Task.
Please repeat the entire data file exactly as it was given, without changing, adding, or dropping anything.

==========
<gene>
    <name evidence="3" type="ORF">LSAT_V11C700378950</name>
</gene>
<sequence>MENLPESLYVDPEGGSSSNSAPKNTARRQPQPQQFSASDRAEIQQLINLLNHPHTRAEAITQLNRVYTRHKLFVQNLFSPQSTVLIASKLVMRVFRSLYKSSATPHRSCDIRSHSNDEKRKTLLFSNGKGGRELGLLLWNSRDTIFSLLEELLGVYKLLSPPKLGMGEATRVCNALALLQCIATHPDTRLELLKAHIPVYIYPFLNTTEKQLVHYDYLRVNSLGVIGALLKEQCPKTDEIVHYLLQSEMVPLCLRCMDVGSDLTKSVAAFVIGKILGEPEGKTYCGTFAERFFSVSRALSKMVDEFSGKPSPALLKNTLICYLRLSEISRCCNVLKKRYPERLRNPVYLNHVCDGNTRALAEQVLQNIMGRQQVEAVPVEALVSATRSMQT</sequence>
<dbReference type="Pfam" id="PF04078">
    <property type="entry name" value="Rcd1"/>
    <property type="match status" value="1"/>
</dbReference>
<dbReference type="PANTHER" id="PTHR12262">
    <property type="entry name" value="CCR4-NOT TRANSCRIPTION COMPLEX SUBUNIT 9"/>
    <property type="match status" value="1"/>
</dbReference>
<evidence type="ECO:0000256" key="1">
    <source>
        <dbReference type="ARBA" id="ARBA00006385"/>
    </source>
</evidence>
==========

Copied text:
<gene>
    <name evidence="3" type="ORF">LSAT_V11C700378950</name>
</gene>
<sequence>MENLPESLYVDPEGGSSSNSAPKNTARRQPQPQQFSASDRAEIQQLINLLNHPHTRAEAITQLNRVYTRHKLFVQNLFSPQSTVLIASKLVMRVFRSLYKSSATPHRSCDIRSHSNDEKRKTLLFSNGKGGRELGLLLWNSRDTIFSLLEELLGVYKLLSPPKLGMGEATRVCNALALLQCIATHPDTRLELLKAHIPVYIYPFLNTTEKQLVHYDYLRVNSLGVIGALLKEQCPKTDEIVHYLLQSEMVPLCLRCMDVGSDLTKSVAAFVIGKILGEPEGKTYCGTFAERFFSVSRALSKMVDEFSGKPSPALLKNTLICYLRLSEISRCCNVLKKRYPERLRNPVYLNHVCDGNTRALAEQVLQNIMGRQQVEAVPVEALVSATRSMQT</sequence>
<dbReference type="Pfam" id="PF04078">
    <property type="entry name" value="Rcd1"/>
    <property type="match status" value="1"/>
</dbReference>
<dbReference type="PANTHER" id="PTHR12262">
    <property type="entry name" value="CCR4-NOT TRANSCRIPTION COMPLEX SUBUNIT 9"/>
    <property type="match status" value="1"/>
</dbReference>
<evidence type="ECO:0000256" key="1">
    <source>
        <dbReference type="ARBA" id="ARBA00006385"/>
    </source>
</evidence>